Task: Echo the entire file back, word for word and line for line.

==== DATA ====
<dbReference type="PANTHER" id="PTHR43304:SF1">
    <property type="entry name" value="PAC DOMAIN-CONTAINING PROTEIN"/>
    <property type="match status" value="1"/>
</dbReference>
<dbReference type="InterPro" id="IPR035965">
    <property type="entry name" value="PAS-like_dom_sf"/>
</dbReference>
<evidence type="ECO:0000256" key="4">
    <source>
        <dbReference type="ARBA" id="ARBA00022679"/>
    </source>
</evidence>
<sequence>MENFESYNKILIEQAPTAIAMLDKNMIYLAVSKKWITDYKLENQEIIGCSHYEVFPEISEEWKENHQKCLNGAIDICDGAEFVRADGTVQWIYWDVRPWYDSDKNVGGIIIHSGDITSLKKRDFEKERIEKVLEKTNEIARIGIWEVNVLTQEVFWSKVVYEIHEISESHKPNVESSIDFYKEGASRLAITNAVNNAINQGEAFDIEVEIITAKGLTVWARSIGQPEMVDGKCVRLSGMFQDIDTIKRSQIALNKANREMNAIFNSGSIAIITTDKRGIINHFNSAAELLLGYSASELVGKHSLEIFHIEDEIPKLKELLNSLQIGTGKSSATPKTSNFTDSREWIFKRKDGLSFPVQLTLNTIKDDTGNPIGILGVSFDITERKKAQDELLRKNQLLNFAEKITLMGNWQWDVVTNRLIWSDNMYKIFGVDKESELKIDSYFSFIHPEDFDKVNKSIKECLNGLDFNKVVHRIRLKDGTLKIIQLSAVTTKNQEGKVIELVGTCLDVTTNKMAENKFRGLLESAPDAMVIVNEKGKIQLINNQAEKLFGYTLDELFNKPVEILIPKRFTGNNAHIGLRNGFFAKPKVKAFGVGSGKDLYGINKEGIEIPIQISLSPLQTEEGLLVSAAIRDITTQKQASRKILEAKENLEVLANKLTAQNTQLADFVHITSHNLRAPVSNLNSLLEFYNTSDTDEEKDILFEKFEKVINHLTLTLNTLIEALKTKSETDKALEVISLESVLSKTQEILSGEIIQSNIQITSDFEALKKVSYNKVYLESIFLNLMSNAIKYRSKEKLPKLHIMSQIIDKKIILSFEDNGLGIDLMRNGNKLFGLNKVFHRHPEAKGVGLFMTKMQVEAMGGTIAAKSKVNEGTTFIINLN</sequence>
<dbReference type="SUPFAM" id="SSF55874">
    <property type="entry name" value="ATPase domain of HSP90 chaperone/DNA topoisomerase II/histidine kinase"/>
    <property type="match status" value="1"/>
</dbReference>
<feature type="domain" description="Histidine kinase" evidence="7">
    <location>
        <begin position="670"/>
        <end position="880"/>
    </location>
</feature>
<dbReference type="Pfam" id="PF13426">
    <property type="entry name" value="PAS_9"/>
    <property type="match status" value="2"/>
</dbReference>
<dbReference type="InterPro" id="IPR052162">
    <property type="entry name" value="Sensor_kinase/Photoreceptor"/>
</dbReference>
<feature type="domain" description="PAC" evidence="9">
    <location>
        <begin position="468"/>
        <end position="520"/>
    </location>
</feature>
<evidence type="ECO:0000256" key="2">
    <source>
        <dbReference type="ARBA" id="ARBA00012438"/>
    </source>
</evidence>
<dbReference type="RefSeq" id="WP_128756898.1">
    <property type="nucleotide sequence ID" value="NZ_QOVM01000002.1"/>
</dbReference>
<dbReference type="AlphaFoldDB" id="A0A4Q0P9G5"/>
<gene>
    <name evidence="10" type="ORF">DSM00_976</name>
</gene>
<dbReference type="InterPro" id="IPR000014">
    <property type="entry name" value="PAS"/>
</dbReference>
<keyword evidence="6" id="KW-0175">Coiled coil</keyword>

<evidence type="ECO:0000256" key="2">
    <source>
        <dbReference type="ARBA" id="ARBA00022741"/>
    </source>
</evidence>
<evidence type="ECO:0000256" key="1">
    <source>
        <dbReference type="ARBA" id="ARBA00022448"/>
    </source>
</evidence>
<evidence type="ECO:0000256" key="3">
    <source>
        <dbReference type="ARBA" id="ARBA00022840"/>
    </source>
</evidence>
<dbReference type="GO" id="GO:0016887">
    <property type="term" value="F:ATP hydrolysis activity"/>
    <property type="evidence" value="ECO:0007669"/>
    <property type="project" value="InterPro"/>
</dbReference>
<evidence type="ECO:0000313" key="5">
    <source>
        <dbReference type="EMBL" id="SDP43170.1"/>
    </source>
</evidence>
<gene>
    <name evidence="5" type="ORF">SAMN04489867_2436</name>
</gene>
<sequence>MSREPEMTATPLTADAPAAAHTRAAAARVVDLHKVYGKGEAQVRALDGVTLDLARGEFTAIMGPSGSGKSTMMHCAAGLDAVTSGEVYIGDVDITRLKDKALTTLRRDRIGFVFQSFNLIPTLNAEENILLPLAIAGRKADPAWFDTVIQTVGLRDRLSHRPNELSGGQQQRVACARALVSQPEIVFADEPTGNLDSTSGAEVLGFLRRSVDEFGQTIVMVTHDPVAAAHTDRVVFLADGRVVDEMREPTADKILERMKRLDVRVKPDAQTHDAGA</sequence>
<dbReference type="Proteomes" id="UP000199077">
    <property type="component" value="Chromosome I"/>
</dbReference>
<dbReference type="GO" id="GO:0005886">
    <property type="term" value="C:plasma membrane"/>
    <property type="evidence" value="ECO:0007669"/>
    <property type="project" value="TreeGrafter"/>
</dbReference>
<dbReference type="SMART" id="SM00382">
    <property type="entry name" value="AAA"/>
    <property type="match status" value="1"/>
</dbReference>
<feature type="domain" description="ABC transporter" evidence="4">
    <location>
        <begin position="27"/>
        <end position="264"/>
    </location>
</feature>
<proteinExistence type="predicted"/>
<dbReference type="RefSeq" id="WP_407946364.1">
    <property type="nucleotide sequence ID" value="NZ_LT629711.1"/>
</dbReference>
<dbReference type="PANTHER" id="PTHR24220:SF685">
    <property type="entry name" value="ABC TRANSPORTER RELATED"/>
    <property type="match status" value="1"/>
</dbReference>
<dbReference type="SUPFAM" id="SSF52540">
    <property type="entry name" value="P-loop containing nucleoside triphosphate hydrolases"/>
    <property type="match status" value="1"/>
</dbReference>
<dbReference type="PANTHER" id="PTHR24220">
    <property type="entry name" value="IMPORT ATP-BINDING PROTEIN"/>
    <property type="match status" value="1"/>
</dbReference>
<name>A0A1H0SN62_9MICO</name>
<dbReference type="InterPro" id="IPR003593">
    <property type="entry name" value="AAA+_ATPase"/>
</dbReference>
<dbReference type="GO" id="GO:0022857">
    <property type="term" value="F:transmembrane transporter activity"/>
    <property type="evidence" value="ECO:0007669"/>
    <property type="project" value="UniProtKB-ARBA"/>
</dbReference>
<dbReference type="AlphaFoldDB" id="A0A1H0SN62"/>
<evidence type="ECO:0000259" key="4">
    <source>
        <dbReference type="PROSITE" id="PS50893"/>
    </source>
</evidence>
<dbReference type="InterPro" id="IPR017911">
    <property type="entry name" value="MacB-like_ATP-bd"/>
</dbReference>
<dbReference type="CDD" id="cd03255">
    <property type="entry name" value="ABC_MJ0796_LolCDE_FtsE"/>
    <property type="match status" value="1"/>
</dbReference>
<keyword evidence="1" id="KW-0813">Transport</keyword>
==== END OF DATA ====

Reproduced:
<dbReference type="PANTHER" id="PTHR43304:SF1">
    <property type="entry name" value="PAC DOMAIN-CONTAINING PROTEIN"/>
    <property type="match status" value="1"/>
</dbReference>
<dbReference type="InterPro" id="IPR035965">
    <property type="entry name" value="PAS-like_dom_sf"/>
</dbReference>
<evidence type="ECO:0000256" key="4">
    <source>
        <dbReference type="ARBA" id="ARBA00022679"/>
    </source>
</evidence>
<sequence>MENFESYNKILIEQAPTAIAMLDKNMIYLAVSKKWITDYKLENQEIIGCSHYEVFPEISEEWKENHQKCLNGAIDICDGAEFVRADGTVQWIYWDVRPWYDSDKNVGGIIIHSGDITSLKKRDFEKERIEKVLEKTNEIARIGIWEVNVLTQEVFWSKVVYEIHEISESHKPNVESSIDFYKEGASRLAITNAVNNAINQGEAFDIEVEIITAKGLTVWARSIGQPEMVDGKCVRLSGMFQDIDTIKRSQIALNKANREMNAIFNSGSIAIITTDKRGIINHFNSAAELLLGYSASELVGKHSLEIFHIEDEIPKLKELLNSLQIGTGKSSATPKTSNFTDSREWIFKRKDGLSFPVQLTLNTIKDDTGNPIGILGVSFDITERKKAQDELLRKNQLLNFAEKITLMGNWQWDVVTNRLIWSDNMYKIFGVDKESELKIDSYFSFIHPEDFDKVNKSIKECLNGLDFNKVVHRIRLKDGTLKIIQLSAVTTKNQEGKVIELVGTCLDVTTNKMAENKFRGLLESAPDAMVIVNEKGKIQLINNQAEKLFGYTLDELFNKPVEILIPKRFTGNNAHIGLRNGFFAKPKVKAFGVGSGKDLYGINKEGIEIPIQISLSPLQTEEGLLVSAAIRDITTQKQASRKILEAKENLEVLANKLTAQNTQLADFVHITSHNLRAPVSNLNSLLEFYNTSDTDEEKDILFEKFEKVINHLTLTLNTLIEALKTKSETDKALEVISLESVLSKTQEILSGEIIQSNIQITSDFEALKKVSYNKVYLESIFLNLMSNAIKYRSKEKLPKLHIMSQIIDKKIILSFEDNGLGIDLMRNGNKLFGLNKVFHRHPEAKGVGLFMTKMQVEAMGGTIAAKSKVNEGTTFIINLN</sequence>
<dbReference type="SUPFAM" id="SSF55874">
    <property type="entry name" value="ATPase domain of HSP90 chaperone/DNA topoisomerase II/histidine kinase"/>
    <property type="match status" value="1"/>
</dbReference>
<feature type="domain" description="Histidine kinase" evidence="7">
    <location>
        <begin position="670"/>
        <end position="880"/>
    </location>
</feature>
<dbReference type="Pfam" id="PF13426">
    <property type="entry name" value="PAS_9"/>
    <property type="match status" value="2"/>
</dbReference>
<dbReference type="InterPro" id="IPR052162">
    <property type="entry name" value="Sensor_kinase/Photoreceptor"/>
</dbReference>
<feature type="domain" description="PAC" evidence="9">
    <location>
        <begin position="468"/>
        <end position="520"/>
    </location>
</feature>
<evidence type="ECO:0000256" key="2">
    <source>
        <dbReference type="ARBA" id="ARBA00012438"/>
    </source>
</evidence>
<dbReference type="RefSeq" id="WP_128756898.1">
    <property type="nucleotide sequence ID" value="NZ_QOVM01000002.1"/>
</dbReference>
<dbReference type="AlphaFoldDB" id="A0A4Q0P9G5"/>
<gene>
    <name evidence="10" type="ORF">DSM00_976</name>
</gene>
<dbReference type="InterPro" id="IPR000014">
    <property type="entry name" value="PAS"/>
</dbReference>
<keyword evidence="6" id="KW-0175">Coiled coil</keyword>

<evidence type="ECO:0000256" key="2">
    <source>
        <dbReference type="ARBA" id="ARBA00022741"/>
    </source>
</evidence>
<evidence type="ECO:0000256" key="1">
    <source>
        <dbReference type="ARBA" id="ARBA00022448"/>
    </source>
</evidence>
<evidence type="ECO:0000256" key="3">
    <source>
        <dbReference type="ARBA" id="ARBA00022840"/>
    </source>
</evidence>
<dbReference type="GO" id="GO:0016887">
    <property type="term" value="F:ATP hydrolysis activity"/>
    <property type="evidence" value="ECO:0007669"/>
    <property type="project" value="InterPro"/>
</dbReference>
<evidence type="ECO:0000313" key="5">
    <source>
        <dbReference type="EMBL" id="SDP43170.1"/>
    </source>
</evidence>
<gene>
    <name evidence="5" type="ORF">SAMN04489867_2436</name>
</gene>
<sequence>MSREPEMTATPLTADAPAAAHTRAAAARVVDLHKVYGKGEAQVRALDGVTLDLARGEFTAIMGPSGSGKSTMMHCAAGLDAVTSGEVYIGDVDITRLKDKALTTLRRDRIGFVFQSFNLIPTLNAEENILLPLAIAGRKADPAWFDTVIQTVGLRDRLSHRPNELSGGQQQRVACARALVSQPEIVFADEPTGNLDSTSGAEVLGFLRRSVDEFGQTIVMVTHDPVAAAHTDRVVFLADGRVVDEMREPTADKILERMKRLDVRVKPDAQTHDAGA</sequence>
<dbReference type="Proteomes" id="UP000199077">
    <property type="component" value="Chromosome I"/>
</dbReference>
<dbReference type="GO" id="GO:0005886">
    <property type="term" value="C:plasma membrane"/>
    <property type="evidence" value="ECO:0007669"/>
    <property type="project" value="TreeGrafter"/>
</dbReference>
<dbReference type="SMART" id="SM00382">
    <property type="entry name" value="AAA"/>
    <property type="match status" value="1"/>
</dbReference>
<feature type="domain" description="ABC transporter" evidence="4">
    <location>
        <begin position="27"/>
        <end position="264"/>
    </location>
</feature>
<proteinExistence type="predicted"/>
<dbReference type="RefSeq" id="WP_407946364.1">
    <property type="nucleotide sequence ID" value="NZ_LT629711.1"/>
</dbReference>
<dbReference type="PANTHER" id="PTHR24220:SF685">
    <property type="entry name" value="ABC TRANSPORTER RELATED"/>
    <property type="match status" value="1"/>
</dbReference>
<dbReference type="SUPFAM" id="SSF52540">
    <property type="entry name" value="P-loop containing nucleoside triphosphate hydrolases"/>
    <property type="match status" value="1"/>
</dbReference>
<dbReference type="PANTHER" id="PTHR24220">
    <property type="entry name" value="IMPORT ATP-BINDING PROTEIN"/>
    <property type="match status" value="1"/>
</dbReference>
<name>A0A1H0SN62_9MICO</name>
<dbReference type="InterPro" id="IPR003593">
    <property type="entry name" value="AAA+_ATPase"/>
</dbReference>
<dbReference type="GO" id="GO:0022857">
    <property type="term" value="F:transmembrane transporter activity"/>
    <property type="evidence" value="ECO:0007669"/>
    <property type="project" value="UniProtKB-ARBA"/>
</dbReference>
<dbReference type="AlphaFoldDB" id="A0A1H0SN62"/>
<evidence type="ECO:0000259" key="4">
    <source>
        <dbReference type="PROSITE" id="PS50893"/>
    </source>
</evidence>
<dbReference type="InterPro" id="IPR017911">
    <property type="entry name" value="MacB-like_ATP-bd"/>
</dbReference>
<dbReference type="CDD" id="cd03255">
    <property type="entry name" value="ABC_MJ0796_LolCDE_FtsE"/>
    <property type="match status" value="1"/>
</dbReference>
<keyword evidence="1" id="KW-0813">Transport</keyword>